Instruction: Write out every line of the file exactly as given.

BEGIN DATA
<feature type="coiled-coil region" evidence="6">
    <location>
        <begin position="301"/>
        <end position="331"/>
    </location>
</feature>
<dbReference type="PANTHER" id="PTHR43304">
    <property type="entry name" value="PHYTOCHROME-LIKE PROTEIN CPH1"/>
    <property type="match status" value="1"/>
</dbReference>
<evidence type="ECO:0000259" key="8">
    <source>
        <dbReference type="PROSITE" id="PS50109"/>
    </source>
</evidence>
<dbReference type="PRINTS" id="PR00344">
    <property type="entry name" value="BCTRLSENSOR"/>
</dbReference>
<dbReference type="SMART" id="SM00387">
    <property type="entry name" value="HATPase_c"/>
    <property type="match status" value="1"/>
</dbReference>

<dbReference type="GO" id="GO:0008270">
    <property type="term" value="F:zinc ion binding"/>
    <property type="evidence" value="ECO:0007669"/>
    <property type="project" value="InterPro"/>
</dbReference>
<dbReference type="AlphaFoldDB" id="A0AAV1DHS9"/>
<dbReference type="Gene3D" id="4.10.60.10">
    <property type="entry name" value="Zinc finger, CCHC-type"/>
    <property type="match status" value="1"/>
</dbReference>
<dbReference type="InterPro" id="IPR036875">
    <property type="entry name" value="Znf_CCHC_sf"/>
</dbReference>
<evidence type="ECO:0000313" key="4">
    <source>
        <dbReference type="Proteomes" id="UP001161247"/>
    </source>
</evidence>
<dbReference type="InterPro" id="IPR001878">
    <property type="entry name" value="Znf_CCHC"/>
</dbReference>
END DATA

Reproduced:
<feature type="coiled-coil region" evidence="6">
    <location>
        <begin position="301"/>
        <end position="331"/>
    </location>
</feature>
<dbReference type="PANTHER" id="PTHR43304">
    <property type="entry name" value="PHYTOCHROME-LIKE PROTEIN CPH1"/>
    <property type="match status" value="1"/>
</dbReference>
<evidence type="ECO:0000259" key="8">
    <source>
        <dbReference type="PROSITE" id="PS50109"/>
    </source>
</evidence>
<dbReference type="PRINTS" id="PR00344">
    <property type="entry name" value="BCTRLSENSOR"/>
</dbReference>
<dbReference type="SMART" id="SM00387">
    <property type="entry name" value="HATPase_c"/>
    <property type="match status" value="1"/>
</dbReference>

<dbReference type="GO" id="GO:0008270">
    <property type="term" value="F:zinc ion binding"/>
    <property type="evidence" value="ECO:0007669"/>
    <property type="project" value="InterPro"/>
</dbReference>
<dbReference type="AlphaFoldDB" id="A0AAV1DHS9"/>
<dbReference type="Gene3D" id="4.10.60.10">
    <property type="entry name" value="Zinc finger, CCHC-type"/>
    <property type="match status" value="1"/>
</dbReference>
<dbReference type="InterPro" id="IPR036875">
    <property type="entry name" value="Znf_CCHC_sf"/>
</dbReference>
<evidence type="ECO:0000313" key="4">
    <source>
        <dbReference type="Proteomes" id="UP001161247"/>
    </source>
</evidence>
<dbReference type="InterPro" id="IPR001878">
    <property type="entry name" value="Znf_CCHC"/>
</dbReference>